In addition, the current CSRC occasionally advocates and encourages qualified law offices to issue the prospectus, an attitude closer to that of the Unit States’ securities issuance system. Although the United States has not adopted the sponsorship system in its securities listings, the independence of lawyers in the United States is without question (however, there also are problems arising from incentive systems of payment by the issuers). Therefore, the above practice shall first solve the problem of whether this would execrate the ambiguous duties of agency institutions.
With regard to the division of duties and obligations, there are unclear provisions as to whether the same standard of due diligence is applied by and between all kinds of agency institutions. However, as for the standard of bearing legal liability, all kinds of agency institutions have taken a significant difference in terms of standards. Article 27 of the Several Provisions of the Supreme People’s Court on the Trial of Cases of Civil Compensation Arising from the False Statement in Securities Market (the “Several Provisions“) stipulates “In case the securities underwriters, those recommending the listing of securities, or professional intermediary service agencies know or should know that the statement made by the issuer or listed company is false, but fails to correct it or to give the qualified opinion, a contributory infringement has been constituted by them, and they shall assume joint and several liabilities for the losses caused to the investors.” That is to say, agency institutions shall bear joint and several liabilities only for failure to correct false information, not necessarily for their subjective intention of participating in counterfeits and fraudulent activity. In the Several Provisions, however, the accounting firms’ liabilities are limited under several specific conditions. From this, we can see that the rules of the agency institutions’ liabilities s are far from the ideal standard of clarity, fairness and independency.
One of the consequences arising from the unclear division of duties or unbalanced duties is that, the agency institutions cannot fulfill their due diligence in a fair environment and their independent judgments would be unduly influenced, so as to damage the quality of their professional work.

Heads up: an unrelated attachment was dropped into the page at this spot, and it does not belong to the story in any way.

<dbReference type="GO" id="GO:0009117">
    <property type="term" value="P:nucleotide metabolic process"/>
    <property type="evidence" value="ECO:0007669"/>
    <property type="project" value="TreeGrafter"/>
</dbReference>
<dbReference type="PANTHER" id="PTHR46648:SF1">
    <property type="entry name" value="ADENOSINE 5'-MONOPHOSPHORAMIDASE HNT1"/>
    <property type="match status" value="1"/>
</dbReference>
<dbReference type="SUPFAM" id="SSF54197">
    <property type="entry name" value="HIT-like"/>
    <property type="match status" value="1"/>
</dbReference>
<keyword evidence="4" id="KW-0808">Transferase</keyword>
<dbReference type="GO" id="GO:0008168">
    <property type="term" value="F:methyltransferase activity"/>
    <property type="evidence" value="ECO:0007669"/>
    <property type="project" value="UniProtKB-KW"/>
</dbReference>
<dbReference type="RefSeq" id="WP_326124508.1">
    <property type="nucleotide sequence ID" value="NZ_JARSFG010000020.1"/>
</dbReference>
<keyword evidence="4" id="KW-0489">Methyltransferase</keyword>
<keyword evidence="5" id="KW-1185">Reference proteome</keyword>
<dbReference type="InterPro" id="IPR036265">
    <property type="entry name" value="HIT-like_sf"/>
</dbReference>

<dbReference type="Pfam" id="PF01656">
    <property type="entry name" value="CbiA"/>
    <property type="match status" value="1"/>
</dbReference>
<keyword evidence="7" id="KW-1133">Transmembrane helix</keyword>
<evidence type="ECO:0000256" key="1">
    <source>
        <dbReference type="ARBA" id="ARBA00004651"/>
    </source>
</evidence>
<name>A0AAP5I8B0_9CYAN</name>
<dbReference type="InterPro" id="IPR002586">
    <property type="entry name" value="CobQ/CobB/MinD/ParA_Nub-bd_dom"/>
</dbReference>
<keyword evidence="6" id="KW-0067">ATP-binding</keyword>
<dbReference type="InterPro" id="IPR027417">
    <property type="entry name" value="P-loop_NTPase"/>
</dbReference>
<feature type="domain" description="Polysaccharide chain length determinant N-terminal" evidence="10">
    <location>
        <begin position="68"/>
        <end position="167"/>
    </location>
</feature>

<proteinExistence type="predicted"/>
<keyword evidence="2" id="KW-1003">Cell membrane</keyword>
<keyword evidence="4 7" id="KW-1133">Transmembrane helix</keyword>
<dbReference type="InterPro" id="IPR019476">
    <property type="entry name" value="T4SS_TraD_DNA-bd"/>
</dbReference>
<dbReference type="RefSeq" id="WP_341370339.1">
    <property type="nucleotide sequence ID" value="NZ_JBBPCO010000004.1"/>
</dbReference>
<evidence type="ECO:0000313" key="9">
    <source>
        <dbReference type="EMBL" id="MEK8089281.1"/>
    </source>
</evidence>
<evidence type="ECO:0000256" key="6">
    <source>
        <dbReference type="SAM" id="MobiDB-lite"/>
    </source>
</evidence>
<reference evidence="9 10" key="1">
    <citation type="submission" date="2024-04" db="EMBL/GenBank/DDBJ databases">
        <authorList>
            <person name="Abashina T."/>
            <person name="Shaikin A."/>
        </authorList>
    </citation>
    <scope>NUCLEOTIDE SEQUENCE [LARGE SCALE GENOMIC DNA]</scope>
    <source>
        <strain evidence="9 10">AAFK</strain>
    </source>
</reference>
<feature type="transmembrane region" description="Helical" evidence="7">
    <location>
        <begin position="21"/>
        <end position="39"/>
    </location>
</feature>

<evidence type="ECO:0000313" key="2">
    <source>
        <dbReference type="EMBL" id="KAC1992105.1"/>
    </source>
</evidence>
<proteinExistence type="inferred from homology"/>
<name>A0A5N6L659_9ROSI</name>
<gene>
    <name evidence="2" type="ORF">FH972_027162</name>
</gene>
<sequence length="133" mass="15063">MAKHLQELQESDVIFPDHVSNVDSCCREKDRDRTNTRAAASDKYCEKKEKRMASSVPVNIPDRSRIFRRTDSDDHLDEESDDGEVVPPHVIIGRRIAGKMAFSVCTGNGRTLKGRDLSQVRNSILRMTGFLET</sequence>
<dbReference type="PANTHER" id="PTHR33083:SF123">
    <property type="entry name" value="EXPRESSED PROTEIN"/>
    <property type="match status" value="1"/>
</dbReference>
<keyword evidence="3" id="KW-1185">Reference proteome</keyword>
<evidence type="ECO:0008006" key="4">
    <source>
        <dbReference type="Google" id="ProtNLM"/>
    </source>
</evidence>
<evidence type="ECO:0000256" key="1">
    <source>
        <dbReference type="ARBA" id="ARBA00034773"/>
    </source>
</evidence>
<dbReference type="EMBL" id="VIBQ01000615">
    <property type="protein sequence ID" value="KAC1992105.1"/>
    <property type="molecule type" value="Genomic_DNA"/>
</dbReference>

Agency Fees are Altered to be Paid by the Investors
With the development of the sponsorship system up to now, some agency institutions have not fulfilled their duties in playing the role of the “gatekeeper”, but even have acted as business consultants for the issuers. The major problems arising from the “gatekeeper” mechanism failure are the conflicts of interests created as a result of the principal-agent relationship, and the unclear division of their duties between different kinds of gatekeepers. Then, how to solve the problems of “gatekeeper” mechanism failure?
Change the principal-agent relationship of the “gatekeeper”. In order to completely solve the conflicts of interest, the most obvious way is the alteration of the principal-agent relationship that currently exists between the issuers and sponsor institutions. If the sponsorship fees are not paid by the issuers but altered to be paid by the investors, the agency institutions may take an entire different stance on information auditing of the issuers. The assumption of engaging an agency institution by securities exchange may be a promising method. That is to say, if a listed company, or a company that is seeking an IPO, pays the relevant sponsorship fees in advance, the securities exchange may select and appoint all kinds of agency institutions in accordance with principles of openness, fairness and impartiality.
Definitude the principle of identification of liability and the scope of work of agency institutions. The liabilities between the securities companies acting as sponsors and other agency institutions, especially the application of joint and several liabilities and fault liability, should be determined more specifically, and the scope of application of supplementary liability shall be increased.
Grant lawyers more rights to work independently. In actual IPO practice, when offering legal opinions, lawyers always face the rather unclear standards attributable to “major violations”, less cooperation of due diligence from Customs, Taxation Administrations, and Administrations for Industry and Commerce, and inexhaustible research involved in material litigation, as well as myriad other problems. After the aforementioned issues are solved, more independent rights shall be endowed to lawyers. The CSRC’s actions that encourage lawyers to issue prospectus can be accepted as a beneficial attempt. The logic behind the mechanism shall be that, in reforming the sponsorship system and altering the sponsors’ responsibility in regard to securities companies, lawyers will be granted more independence and space to work effectively.
Grant investors greater protection of their rights. To revise and improve relevant securities regulations related to civil compensation, to endow the operability of class action and to grant investors more rights of recourse for civil compensation have become an urgent task. However, for there are more restrictions related to civil securities’ tort actions by current rules due to a variety of reasons, judicial systems need to provide more institutional supplies and resources, including a further openness upon acceptance of litigation into the court, and encouraging the stipulation of specific judicial interpretations regarding the standards of fraudulence, and properly enhancing the deterrent effect through the improvement of compensation standard.